By Michael Owen-Smith | December 28, 2016
With his eleventh five-wicket haul, Vernon Philander made life tough for Sri Lankan batsmen. © AFP
Vernon Philander set the tone for the day with a wicket with his first delivery and two in the opening over to give the Standard Bank Proteas the '80 plus' lead he had predicted the previous evening, before Stephen Cook scored his third Test century and his second in successive matches to bat Sri Lanka out of the first Sunfoil Test match on day three at St. George's Park on Wednesday.
Philander's first delivery of the day was the perfect away swinger that did just the right amount to find the edge of Dhananjaya de Silva's bat and remove Sri Lanka's last hope of batting down the first innings deficit to an insignificant number.
Instead, the deficit of 81 runs was truly significant and became even more so when Cook shared successive century partnerships with Dean Elgar and Hashim Amla to rule out any thought of a Sri Lankan fightback.
By the time Cook was dismissed for a career best 117 (178 balls, 11 fours) the Proteas lead was already 326 with seven wickets still in the bank.
By the close that lead had swelled to 432 with Faf du Plessis and Quinton de Kock having already shared a stand of 74 in 15.2 overs and, with nearly 200 overs still left in the match and the weather forecast good for the remaining two days, Du Plessis will have the luxury of a declaration that will leave him with a generous number of overs with the second new ball should that be necessary.
Philander collected his 11th five-wicket haul and is returning to his consistency of old with two five-wicket hauls and one of four in his last four Test matches.
But the statistics that will undoubtedly have pleased the Proteas strategists the most was the performance of Cook and Elgar in sharing century partnerships in both innings. This has been an area of vulnerability for the Proteas since the retirement of Graeme Smith and this and the fact that Hashim Amla looked much like the champion of old were probably the two festive season gifts most appreciated.
Cook and Elgar provided only the 10th instance of an opening pair sharing century partnerships in both innings and the second involving South African batsmen, the previous one being way back in 1929 at Edgbaston when Bruce Mitchell, on debut, and Bob Catterall matched the feat.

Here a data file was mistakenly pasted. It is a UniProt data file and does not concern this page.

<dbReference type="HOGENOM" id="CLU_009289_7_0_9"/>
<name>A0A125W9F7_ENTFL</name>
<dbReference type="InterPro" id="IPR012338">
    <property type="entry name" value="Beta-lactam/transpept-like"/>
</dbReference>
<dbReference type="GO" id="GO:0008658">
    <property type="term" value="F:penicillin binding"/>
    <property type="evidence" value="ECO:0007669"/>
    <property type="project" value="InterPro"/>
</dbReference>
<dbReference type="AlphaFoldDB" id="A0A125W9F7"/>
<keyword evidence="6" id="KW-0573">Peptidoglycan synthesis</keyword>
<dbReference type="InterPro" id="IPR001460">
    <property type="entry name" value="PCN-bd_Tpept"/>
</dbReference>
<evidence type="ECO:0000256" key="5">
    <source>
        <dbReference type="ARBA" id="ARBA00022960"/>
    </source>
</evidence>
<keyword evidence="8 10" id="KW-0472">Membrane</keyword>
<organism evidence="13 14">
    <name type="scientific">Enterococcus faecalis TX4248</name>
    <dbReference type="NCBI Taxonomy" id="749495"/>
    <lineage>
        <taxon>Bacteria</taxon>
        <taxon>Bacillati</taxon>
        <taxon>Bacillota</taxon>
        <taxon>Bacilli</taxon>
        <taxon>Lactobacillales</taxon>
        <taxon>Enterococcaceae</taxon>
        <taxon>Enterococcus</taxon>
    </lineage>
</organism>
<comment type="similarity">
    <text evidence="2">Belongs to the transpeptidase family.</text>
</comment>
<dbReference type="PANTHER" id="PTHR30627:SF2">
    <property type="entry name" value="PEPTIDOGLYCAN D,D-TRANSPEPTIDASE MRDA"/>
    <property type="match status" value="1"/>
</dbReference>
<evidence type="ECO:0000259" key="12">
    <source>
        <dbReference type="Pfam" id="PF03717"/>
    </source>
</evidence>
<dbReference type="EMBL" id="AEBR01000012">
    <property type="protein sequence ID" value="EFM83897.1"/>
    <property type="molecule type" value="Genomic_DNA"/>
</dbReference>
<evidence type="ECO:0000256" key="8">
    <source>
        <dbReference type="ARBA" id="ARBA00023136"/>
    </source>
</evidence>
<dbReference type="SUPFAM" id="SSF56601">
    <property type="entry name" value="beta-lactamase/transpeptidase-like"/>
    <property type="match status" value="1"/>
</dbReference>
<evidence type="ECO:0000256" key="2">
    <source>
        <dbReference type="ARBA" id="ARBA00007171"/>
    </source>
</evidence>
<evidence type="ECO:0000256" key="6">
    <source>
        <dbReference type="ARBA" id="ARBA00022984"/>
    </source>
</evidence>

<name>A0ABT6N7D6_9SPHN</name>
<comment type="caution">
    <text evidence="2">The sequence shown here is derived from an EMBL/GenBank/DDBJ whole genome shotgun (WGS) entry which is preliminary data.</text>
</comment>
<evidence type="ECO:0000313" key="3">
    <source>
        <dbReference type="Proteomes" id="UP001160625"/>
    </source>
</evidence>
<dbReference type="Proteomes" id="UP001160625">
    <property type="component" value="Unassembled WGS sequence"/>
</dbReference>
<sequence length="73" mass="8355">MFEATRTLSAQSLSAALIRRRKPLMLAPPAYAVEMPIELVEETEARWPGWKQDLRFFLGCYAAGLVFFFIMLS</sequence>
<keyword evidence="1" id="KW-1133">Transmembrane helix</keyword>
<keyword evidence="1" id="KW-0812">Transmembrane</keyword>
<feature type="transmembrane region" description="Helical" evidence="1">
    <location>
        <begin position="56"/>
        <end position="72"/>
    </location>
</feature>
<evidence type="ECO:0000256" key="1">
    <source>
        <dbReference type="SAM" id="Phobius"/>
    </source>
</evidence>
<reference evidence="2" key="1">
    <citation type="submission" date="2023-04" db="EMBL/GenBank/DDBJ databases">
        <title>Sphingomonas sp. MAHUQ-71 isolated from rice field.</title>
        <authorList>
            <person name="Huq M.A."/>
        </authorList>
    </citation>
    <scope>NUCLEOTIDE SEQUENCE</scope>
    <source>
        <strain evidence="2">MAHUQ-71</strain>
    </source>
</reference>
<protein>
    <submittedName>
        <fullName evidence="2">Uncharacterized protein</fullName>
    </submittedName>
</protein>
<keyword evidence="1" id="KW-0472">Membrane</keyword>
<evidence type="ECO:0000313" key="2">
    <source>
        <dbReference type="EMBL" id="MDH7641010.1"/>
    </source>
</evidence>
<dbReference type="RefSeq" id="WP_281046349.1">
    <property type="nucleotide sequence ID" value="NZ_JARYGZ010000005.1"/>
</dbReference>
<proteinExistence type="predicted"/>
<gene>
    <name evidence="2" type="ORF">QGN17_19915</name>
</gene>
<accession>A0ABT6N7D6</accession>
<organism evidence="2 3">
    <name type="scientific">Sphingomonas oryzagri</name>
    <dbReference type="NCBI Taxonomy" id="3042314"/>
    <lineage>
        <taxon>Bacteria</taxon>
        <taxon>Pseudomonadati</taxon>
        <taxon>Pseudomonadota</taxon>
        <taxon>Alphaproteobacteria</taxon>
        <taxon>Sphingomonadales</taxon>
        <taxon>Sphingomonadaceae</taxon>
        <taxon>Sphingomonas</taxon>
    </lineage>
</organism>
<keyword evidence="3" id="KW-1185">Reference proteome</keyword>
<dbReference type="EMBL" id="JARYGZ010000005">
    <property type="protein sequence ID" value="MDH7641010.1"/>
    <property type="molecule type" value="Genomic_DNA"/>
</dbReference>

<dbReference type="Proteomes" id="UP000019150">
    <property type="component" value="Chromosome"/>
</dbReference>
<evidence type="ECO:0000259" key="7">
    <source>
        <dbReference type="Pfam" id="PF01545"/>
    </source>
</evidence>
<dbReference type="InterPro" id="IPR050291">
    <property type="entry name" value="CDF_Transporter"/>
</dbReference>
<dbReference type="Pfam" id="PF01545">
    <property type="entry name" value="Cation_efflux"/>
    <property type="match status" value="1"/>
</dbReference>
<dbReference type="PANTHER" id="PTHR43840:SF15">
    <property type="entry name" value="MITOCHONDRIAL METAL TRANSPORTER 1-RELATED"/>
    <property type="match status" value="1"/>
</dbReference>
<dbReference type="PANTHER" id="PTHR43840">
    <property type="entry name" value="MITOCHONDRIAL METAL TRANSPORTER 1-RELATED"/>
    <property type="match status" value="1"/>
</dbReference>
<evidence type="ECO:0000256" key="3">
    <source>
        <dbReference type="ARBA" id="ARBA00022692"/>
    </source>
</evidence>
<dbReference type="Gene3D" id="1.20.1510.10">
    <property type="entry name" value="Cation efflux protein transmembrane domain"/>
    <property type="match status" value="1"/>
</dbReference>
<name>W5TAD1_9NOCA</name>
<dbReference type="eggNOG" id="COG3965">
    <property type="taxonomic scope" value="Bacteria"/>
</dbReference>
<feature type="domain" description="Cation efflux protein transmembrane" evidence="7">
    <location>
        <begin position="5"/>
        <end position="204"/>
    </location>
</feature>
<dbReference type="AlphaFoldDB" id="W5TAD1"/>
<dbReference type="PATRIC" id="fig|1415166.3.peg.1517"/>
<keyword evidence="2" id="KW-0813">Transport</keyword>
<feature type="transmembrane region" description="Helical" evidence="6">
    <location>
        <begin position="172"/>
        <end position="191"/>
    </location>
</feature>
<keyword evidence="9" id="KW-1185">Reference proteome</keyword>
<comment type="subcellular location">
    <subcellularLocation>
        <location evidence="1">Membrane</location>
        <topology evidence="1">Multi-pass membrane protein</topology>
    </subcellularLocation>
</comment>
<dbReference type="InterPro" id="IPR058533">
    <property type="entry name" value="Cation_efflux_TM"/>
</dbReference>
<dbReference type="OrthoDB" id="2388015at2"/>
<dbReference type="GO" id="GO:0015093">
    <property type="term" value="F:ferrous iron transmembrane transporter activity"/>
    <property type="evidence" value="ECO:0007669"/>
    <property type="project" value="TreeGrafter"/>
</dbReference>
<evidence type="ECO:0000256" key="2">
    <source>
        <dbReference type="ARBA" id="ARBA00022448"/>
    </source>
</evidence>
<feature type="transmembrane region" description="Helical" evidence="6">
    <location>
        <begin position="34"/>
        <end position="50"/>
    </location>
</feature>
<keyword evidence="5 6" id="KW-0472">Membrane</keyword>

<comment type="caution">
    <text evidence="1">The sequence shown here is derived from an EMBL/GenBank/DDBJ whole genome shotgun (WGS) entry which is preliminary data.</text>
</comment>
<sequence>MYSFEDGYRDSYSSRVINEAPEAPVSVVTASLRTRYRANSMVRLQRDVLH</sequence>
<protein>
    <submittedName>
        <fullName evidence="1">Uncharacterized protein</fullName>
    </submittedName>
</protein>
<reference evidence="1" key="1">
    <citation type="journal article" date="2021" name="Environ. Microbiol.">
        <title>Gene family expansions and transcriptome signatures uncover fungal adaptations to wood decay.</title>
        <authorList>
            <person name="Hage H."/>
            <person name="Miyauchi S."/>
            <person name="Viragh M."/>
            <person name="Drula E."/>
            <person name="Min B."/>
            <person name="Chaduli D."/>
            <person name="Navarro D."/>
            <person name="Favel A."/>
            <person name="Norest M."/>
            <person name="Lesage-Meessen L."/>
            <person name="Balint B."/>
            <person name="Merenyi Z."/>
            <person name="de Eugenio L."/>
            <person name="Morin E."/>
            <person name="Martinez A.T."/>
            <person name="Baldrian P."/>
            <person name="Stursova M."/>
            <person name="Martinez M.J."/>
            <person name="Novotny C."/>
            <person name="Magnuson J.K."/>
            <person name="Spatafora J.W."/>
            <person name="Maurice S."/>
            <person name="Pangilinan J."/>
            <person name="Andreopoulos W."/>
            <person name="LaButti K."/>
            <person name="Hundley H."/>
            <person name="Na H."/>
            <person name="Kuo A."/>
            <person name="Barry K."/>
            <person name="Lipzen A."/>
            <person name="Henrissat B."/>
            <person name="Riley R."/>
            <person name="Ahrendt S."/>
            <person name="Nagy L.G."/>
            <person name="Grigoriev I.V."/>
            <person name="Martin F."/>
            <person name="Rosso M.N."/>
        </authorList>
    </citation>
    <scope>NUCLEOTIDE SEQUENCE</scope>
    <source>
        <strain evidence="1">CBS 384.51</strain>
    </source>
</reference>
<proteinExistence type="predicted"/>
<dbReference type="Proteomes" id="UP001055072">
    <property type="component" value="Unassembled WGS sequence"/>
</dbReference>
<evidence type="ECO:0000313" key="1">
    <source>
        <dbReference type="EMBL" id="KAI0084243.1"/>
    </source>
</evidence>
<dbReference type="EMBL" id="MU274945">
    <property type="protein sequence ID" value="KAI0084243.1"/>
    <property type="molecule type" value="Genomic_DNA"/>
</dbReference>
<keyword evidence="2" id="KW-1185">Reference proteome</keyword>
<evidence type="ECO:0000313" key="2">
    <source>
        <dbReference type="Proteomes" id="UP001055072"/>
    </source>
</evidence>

Cook has now scored three centuries in his first seven Test matches (12 innings) and is the first South African to score three centuries in his debut year. Only Alan Melville has done better than him in scoring four centuries in his first seven Test matches (10 innings) with all four being scored in successive innings before and after World War II.
In a global context Mohammed Azharuddin scored centuries in each of his three first Tests for India and Sir Everton Weekes scored five centuries (in successive innings) for the West Indies in his first seven Tests.
What one likes most about Cook is that he has scored 40 or more in six of his 12 Test innings which stamps him as a player who knows how to stay in and capitalise. His conversion rate of two half-centuries against three centuries is outstanding which is similar to what Ashwell Prince achieved in his distinguished career (11 centuries and 11 half-centuries).
Although the Proteas will again expect their seam attack to inflict the brunt of the damage they will have noted the fact that De Silva started to extract gentle spin and bounce in an evening spell that brought him the wickets of JP Duminy and Temba Bavuma in the space of 7 balls. In addition, Rangana Herath should have had De Kock stumped on 7.
The perfect final piece in the jigsaw puzzle for the Proteas would be for Kesh Maharaj to play a major role in the Sri Lanka second innings and there is likely to be opportunity for both him and Duminy when the ball gets old.
As for Sri Lanka, it just wasn't their day. Philander's opening spell seemed to deflate them and their intensity seemed below the level they had achieved in the South African first innings. To their credit they battled gamely away and were not helped by two weather disruptions that meant they bowled 40 overs in a long afternoon session.
They comfortably bowled the minimum number of overs for the day in spite of the fact that the game was rapidly being taken away from them with the Proteas retaining a run rate of four to the over throughout their innings.
Day Three was a big moving day for the Proteas and may have set the tone for the remainder of the series.
© Cricket South Africa